a priori

adjective
a pri·​o·​ri | \ ˌä-prē-ˈȯr-ē How to pronounce a priori (audio) , ˌa-; ˌā-(ˌ)prī-ˈȯr-ˌī How to pronounce a priori (audio) , -ˌprē-ˈȯr-ē \

Definition of a priori

1a : deductive
b : relating to or derived by reasoning from self-evident propositions — compare a posteriori
c : presupposed by experience
2a : being without examination or analysis : presumptive
b : formed or conceived beforehand

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Other Words from a priori

a priori adverb
apriority \ ˌä-​prē-​ˈȯr-​ə-​tē , ˌa-​ ; ˌā-​(ˌ)prī-​ˈȯr-​ How to pronounce a priori (audio) , -​ˌprē-​ˈȯr \ noun

Synonyms & Antonyms for a priori

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A priori, Latin for "from the former", is traditionally contrasted with a posteriori. The term usually describes lines of reasoning or arguments that proceed from the general to the particular, or from causes to effects. Whereas a posteriori knowledge is knowledge based solely on experience or personal observation, a priori knowledge is knowledge that comes from the power of reasoning based on self-evident truths. So, for example, "Every mother has had a child" is an a priori statement, since it shows simple logical reasoning and isn't a statement of fact about a specific case (such as "This woman is the mother of five children") that the speaker knew about from experience.

Examples of a priori in a Sentence

There's no a priori reason to think your expenses will remain the same in a new city. an a priori argument for the defendant's innocence
Recent Examples on the Web The problem is a priori identifying that one small zone, which has proved notoriously difficult to do, even with the most sophisticated, high resolution models. Jason Samenow, Washington Post, 11 Sep. 2020 In the nascent American Republic, where some humans could vote and most others were in coverture to their voting husbands or were the property of those men, the notion of majority representation was corrupted a priori. Shannon Pufahl, The New York Review of Books, 21 Apr. 2020 By the 1970s Richter had also become intrigued with the possibilities of pictures that originated not in a preselected image, but in an a priori set of rules. Susan Tallman, The New York Review of Books, 25 Apr. 2020 But the non-black people at the conference could not comprehend or explain this a priori species division between the human and the slave. Frank B. Wilderson Iii, Harper's Magazine, 30 Mar. 2020 But this season, Jamie is very much like Ambrose, and there’s something dark inside them that seems to be a priori — a given, not something that can be explained, or apologized for, or looked at to see if it can be corrected. Jennifer Vineyard, New York Times, 26 Mar. 2020 Our cognitive analysis is not intended to debunk every anti-GMO claim a priori. Stefaan Blancke, Scientific American, 18 Aug. 2015 For anyone with a truly open mind, the a priori case for UFOs as a scientific anomaly is firmly established. Kyle Mizokami, Popular Mechanics, 2 July 2018 The look of the films is something that can’t be determined a priori of the rest of its conception. Ben Sachs, Chicago Reader, 16 Apr. 2018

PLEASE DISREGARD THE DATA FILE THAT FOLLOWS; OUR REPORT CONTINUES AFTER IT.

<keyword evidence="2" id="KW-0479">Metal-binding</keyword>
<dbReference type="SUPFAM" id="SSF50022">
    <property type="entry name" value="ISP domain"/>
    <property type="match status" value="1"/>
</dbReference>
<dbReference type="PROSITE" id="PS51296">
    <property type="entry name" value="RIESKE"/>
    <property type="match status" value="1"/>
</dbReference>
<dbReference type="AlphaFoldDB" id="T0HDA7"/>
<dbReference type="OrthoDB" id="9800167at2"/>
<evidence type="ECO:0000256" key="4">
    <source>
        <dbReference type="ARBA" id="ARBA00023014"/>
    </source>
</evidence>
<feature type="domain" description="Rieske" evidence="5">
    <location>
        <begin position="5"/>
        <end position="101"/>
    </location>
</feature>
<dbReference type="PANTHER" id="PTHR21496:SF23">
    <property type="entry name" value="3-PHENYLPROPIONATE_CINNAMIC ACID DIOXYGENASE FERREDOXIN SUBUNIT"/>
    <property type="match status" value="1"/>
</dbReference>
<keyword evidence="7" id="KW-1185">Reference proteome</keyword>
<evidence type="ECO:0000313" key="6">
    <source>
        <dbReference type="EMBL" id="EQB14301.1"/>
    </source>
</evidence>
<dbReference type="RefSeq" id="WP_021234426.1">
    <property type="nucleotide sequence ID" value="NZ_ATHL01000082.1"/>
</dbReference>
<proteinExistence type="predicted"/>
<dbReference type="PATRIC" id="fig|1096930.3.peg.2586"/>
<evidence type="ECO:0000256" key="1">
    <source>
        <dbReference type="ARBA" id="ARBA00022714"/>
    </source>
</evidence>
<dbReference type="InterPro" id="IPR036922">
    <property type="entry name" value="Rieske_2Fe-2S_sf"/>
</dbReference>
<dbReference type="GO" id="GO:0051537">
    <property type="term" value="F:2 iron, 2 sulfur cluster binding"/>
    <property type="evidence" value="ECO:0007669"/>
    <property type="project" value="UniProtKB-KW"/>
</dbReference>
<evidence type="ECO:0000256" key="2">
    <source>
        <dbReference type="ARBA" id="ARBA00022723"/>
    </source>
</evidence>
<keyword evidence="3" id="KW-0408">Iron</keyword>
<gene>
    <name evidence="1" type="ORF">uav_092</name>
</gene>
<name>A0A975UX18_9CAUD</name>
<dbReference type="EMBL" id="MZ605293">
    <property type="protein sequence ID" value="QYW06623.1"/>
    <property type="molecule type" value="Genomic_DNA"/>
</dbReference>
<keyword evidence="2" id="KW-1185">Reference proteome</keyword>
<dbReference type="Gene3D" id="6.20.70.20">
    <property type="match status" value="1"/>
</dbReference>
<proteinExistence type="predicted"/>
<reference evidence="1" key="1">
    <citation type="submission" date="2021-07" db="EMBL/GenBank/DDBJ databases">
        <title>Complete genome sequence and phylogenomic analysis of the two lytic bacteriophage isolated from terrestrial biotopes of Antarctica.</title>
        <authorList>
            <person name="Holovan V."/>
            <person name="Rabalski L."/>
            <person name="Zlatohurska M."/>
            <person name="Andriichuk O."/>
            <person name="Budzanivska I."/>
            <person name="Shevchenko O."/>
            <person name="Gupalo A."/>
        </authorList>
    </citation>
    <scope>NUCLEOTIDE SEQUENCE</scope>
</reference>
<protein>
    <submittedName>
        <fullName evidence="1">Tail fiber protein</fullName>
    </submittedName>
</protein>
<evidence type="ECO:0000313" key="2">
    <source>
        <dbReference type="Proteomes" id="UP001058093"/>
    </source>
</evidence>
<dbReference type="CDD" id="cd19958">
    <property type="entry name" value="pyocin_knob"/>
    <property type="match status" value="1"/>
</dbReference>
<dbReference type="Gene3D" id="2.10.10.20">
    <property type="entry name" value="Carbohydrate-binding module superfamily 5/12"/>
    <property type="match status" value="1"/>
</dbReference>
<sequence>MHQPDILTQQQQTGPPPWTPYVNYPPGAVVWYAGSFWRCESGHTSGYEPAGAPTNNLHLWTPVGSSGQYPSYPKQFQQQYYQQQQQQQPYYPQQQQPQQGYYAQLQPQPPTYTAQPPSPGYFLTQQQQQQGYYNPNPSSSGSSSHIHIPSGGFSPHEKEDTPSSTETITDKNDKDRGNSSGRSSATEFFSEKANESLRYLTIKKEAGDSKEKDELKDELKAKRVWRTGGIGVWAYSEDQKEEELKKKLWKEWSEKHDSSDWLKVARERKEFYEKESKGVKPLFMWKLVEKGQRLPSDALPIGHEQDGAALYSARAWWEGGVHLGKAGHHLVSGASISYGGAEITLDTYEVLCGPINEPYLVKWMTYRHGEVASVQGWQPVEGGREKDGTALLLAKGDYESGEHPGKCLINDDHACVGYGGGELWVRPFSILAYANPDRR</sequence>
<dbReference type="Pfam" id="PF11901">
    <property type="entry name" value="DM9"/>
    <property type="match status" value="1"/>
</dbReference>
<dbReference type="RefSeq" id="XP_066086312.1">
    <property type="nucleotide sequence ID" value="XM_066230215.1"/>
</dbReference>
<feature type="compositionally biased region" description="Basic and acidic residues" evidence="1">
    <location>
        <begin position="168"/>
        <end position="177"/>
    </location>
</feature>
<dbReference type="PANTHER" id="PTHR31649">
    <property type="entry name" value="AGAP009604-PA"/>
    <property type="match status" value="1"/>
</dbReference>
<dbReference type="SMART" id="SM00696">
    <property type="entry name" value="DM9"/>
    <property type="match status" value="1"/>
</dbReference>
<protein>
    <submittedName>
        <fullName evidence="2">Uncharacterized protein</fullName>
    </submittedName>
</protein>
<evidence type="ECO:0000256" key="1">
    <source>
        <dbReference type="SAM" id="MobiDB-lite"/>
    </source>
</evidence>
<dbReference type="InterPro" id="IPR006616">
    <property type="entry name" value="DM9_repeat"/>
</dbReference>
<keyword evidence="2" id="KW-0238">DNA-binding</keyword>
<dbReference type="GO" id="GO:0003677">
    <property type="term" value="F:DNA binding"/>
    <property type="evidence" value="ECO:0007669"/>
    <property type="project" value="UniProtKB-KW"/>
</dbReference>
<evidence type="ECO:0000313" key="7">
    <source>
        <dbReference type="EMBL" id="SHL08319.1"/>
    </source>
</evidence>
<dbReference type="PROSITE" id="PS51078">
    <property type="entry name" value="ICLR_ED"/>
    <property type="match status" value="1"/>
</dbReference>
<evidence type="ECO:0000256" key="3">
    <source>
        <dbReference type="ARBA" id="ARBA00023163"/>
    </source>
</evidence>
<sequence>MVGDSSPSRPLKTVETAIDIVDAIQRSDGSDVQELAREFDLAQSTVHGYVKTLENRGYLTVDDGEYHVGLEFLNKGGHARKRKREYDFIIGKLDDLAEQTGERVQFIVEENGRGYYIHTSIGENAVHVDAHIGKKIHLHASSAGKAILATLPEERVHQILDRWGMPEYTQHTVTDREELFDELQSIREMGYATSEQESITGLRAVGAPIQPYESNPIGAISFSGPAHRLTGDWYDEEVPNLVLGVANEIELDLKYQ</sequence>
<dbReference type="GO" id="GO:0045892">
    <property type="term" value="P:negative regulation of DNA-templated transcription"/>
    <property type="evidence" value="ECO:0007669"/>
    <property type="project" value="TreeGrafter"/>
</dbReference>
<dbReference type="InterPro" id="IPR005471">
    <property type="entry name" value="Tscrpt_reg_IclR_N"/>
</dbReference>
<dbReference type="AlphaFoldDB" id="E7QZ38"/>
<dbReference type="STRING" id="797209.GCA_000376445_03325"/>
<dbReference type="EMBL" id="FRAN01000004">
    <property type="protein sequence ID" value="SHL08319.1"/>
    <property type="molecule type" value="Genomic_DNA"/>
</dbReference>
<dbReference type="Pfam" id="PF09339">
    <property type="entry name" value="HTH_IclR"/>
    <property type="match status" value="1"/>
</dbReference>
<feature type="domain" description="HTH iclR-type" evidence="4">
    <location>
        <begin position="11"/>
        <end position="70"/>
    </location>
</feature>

These example sentences are selected automatically from various online news sources to reflect current usage of the word 'a priori.' Views expressed in the examples do not represent the opinion of Merriam-Webster or its editors. Send us feedback.

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First Known Use of a priori

1652, in the meaning defined at sense 1a

History and Etymology for a priori

borrowed from Medieval Latin ā priōrī literally, "from what is earlier"

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Time Traveler for a priori

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The first known use of a priori was in 1652

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Cite this Entry

“A priori.” Merriam-Webster.com Dictionary, Merriam-Webster, https://www.merriam-webster.com/dictionary/a%20priori. Accessed 20 Jun. 2021.

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More Definitions for a priori

a priori

adjective

English Language Learners Definition of a priori

formal : relating to what can be known through an understanding of how certain things work rather than by observation

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Nglish: Translation of a priori for Spanish Speakers

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